Tuesday, January 3, 2017


Yesterday, I drove my elderly client to her beauty shop appointment and accompanied her inside.  The hairdresser operates the shop out of her home.  I was literally--not figuratively--SHOCKED to enter an actual HOARDERS' place.  I have seen hoarders on television, but it was indeed shocking to see it in person.   We entered through the back door and as we passed through the kitchen, a dog was constantly yapping around my feet.  I could not see any counter space because of all the stuff piled there;  the table and chairs were completely covered with paper, magazines, and food boxes;   the place where I thought the sink must be located was piled with pots, pans, and dishes, stacked up to the middle of a window.  When we went into the "salon" part, on one side of the room there were newspapers piled at least 4 feet high and STUFF strewn all over the room. There was another client under the hair dryer.  The place did not appear to be filthy, just unbelievably cluttered and dusty.

Later, I asked my client, "I can see HOW this could happen if one were alone in the world with no outside contact, but how can she operate a business like that?"  My client told me that she had been fixing her hair for 30 years and had operated a salon downtown for many years but she just takes care of several elderly clients nowadays. As my client has an immaculate home, I asked, "How can you stand to go there?"  She said it was difficult but the price was good and she liked the way she styled her hair.   

Shall I try one more time to follow my New Year's Resolutions from several years to DE-CLUTTER?  I had a modicum of success in 2016;  we had a fundraiser rummage sale to benefit our local political headquarters.  I promised Les that I would NOT bring anything back home. We packed up the remainder and took it to a local auction house. In surveying one of our spare bedrooms today, I notice we have a collection of STUFF there.

Having the wits scared out of me by the hoarders home, I began packing!  When I told my best friend about the hoarders house, she said, "The difference is that all your clutter is organized!" I said, "As Mother used to say.........".  She didn't allow me to finish, just laughed and said, "Yes, Gladys, a place for everything, etc."  (She and I call each other by the names of our mothers when we sound like them!)

Below is a BLOG article which I published in 2010 titled:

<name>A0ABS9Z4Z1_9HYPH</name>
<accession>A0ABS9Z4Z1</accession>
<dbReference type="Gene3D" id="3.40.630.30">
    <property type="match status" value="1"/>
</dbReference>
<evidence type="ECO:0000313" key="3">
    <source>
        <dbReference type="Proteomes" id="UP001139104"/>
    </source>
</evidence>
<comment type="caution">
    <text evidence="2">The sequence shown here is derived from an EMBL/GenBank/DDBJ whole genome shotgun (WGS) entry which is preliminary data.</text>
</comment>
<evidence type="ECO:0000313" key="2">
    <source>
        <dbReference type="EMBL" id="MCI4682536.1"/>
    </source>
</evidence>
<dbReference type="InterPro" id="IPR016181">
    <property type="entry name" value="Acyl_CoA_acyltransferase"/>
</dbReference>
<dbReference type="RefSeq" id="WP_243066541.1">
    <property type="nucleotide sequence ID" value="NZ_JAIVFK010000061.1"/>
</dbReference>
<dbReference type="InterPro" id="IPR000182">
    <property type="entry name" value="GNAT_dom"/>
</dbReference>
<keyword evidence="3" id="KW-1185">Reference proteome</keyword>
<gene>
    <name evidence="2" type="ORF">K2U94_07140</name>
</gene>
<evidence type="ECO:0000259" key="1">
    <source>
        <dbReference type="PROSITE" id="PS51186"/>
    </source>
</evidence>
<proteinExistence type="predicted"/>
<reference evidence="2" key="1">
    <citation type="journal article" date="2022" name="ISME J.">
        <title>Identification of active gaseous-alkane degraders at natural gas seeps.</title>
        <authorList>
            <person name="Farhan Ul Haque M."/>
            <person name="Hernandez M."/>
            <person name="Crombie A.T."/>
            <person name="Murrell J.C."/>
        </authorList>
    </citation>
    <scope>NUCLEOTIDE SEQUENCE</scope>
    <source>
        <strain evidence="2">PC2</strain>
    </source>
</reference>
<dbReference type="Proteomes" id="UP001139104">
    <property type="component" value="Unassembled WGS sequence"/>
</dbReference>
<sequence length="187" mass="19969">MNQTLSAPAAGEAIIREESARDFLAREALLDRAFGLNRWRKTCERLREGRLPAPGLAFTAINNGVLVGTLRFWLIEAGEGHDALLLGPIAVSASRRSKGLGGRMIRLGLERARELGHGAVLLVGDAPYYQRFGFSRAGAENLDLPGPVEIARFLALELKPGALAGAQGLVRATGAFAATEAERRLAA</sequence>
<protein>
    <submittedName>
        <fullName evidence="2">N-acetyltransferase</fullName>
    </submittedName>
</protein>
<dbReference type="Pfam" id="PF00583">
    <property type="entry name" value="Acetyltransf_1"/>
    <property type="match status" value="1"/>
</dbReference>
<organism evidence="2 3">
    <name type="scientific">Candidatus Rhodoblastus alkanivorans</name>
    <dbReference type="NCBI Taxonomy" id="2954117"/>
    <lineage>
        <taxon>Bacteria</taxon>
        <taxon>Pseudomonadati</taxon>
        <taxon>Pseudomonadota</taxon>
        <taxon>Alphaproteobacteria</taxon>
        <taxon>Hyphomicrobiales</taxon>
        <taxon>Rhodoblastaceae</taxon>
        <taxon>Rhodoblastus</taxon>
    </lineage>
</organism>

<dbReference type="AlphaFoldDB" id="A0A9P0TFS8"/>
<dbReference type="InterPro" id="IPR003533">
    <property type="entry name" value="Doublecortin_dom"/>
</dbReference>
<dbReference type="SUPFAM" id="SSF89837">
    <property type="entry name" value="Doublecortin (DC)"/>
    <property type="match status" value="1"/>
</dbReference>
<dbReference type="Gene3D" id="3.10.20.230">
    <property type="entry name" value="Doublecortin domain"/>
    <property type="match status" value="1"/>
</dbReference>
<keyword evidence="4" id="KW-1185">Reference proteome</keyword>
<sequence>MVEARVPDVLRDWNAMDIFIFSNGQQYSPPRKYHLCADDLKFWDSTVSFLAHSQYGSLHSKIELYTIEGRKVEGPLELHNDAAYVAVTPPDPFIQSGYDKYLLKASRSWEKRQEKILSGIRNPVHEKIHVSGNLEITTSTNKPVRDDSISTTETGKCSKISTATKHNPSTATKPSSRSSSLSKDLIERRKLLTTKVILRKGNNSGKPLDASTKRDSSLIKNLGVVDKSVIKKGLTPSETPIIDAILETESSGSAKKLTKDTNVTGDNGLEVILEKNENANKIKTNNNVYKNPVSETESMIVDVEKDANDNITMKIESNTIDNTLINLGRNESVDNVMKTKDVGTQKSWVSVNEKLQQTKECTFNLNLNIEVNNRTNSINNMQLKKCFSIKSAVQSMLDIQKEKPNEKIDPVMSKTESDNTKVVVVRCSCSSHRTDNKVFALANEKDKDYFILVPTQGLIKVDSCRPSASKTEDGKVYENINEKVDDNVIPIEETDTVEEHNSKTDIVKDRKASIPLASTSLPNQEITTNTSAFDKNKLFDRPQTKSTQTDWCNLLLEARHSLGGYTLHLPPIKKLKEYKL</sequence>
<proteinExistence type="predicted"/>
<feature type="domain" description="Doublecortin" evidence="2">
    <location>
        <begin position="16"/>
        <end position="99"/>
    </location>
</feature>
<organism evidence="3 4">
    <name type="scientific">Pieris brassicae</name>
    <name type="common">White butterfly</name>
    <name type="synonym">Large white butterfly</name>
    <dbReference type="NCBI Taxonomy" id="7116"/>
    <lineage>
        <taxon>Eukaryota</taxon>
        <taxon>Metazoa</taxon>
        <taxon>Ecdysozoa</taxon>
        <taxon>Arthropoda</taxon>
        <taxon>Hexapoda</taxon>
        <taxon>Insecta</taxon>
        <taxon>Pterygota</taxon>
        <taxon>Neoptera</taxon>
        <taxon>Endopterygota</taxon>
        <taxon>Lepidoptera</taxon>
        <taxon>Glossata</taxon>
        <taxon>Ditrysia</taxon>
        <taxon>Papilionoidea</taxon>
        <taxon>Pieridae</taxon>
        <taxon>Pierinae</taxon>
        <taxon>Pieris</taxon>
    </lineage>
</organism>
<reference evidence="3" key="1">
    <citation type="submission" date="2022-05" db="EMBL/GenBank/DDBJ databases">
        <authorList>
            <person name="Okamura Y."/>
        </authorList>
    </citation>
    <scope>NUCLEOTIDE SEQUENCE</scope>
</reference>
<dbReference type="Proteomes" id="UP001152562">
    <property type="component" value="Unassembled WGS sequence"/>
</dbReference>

When people marry, it should be a law that one of them should possess the ability to get rid of "stuff"! Unfortunately, this is not the case in my marriage. Both of us find it difficult to discard anything. "You never know, I might need that", is a typical refrain when it's suggested by one to the other that one could dispose of something.

My brother and I were saying that we never thought that we would sound like our mother, but we do.  If I heard my mother say, "A place for everything and everything in its place" once, I heard it a million times in my lifetime. My brother and I call each other "Gladys" when we sound like our mother which happens frequently the older we get. One of my brothers is able to get rid of stuff, but another one is like me. My New Year's Resolution for this year, as it has been for the past nine years, is to "get rid of STUFF"! The past nine years have been unsuccessful, but since January 4, 2010, I have taken two bags to Goodwill!

When my husband and I retired, several people asked if we were going to "downsize" and I always answered that it would take me ten years to move. People oftentimes ask me why we live in such a large house and I readily admit that I have a bit (others say a lot) of OCD. On one hand, I can't get rid of stuff, but on the other, I can't stand clutter. All of my end tables, coffee tables and other pieces of furniture are chests--for storage--to prevent "clutter".  My husband is not bothered by clutter. When I see the horror stories on television of those "hoarders", my heart goes out to them because I think that they just need "more room", instead of my brother's opinion that they are just plain nuts. To ensure harmonious relations between my husband and myself, years ago we came to an agreement: the house is MINE and the two 2-car garages, workshop, attic, and basement are HIS as far as "clutter" is concerned. The house is free of clutter. When I go to one of his areas, I cannot stay very long because of the clutter. I have not been to one of his garages since 1984; I know there are two vehicles in there because I can see them through the door window. I've been to the basement twice this past year and to the attic once.

This past summer, he built a storage shed because he didn't have enough room for "stuff";  he did a very good job on the shed, but I do notice that some of the things he said that he was going to put in the shed are still in the yard.

On the other hand, recycling is practically a religion with him. One day in Chillicothe, he saw a 2x6x12 board fall from a truck and he ran after it, picked up the board and brought it home with him! I asked, "Are you going to cut that up for firewood?" and he said, "This is worth $30.00; if I can't use it for something, your brother can!" You just gotta love him.  After investigation, he told me it would be worth about $5.00.

Recently, Wayne, a former co-worker of mine, emailed me to ask me about the last name of the person named "Eddie" in the "RK" article. I couldn't think of it immediately, but I knew that I would have the information in file cabinets from 1982-1988. Climbing up those attic steps, I thought, "Am I out of my mind?" because I had had to take file cabinets to the attic, because I'd run out of room downstairs and they were now in his "Clutter Zone", but when I located Eddie Sharp's name and photograph, it gave me such great pleasure to e-mail Wayne with the information and to reflect on the happiest times of my work life.


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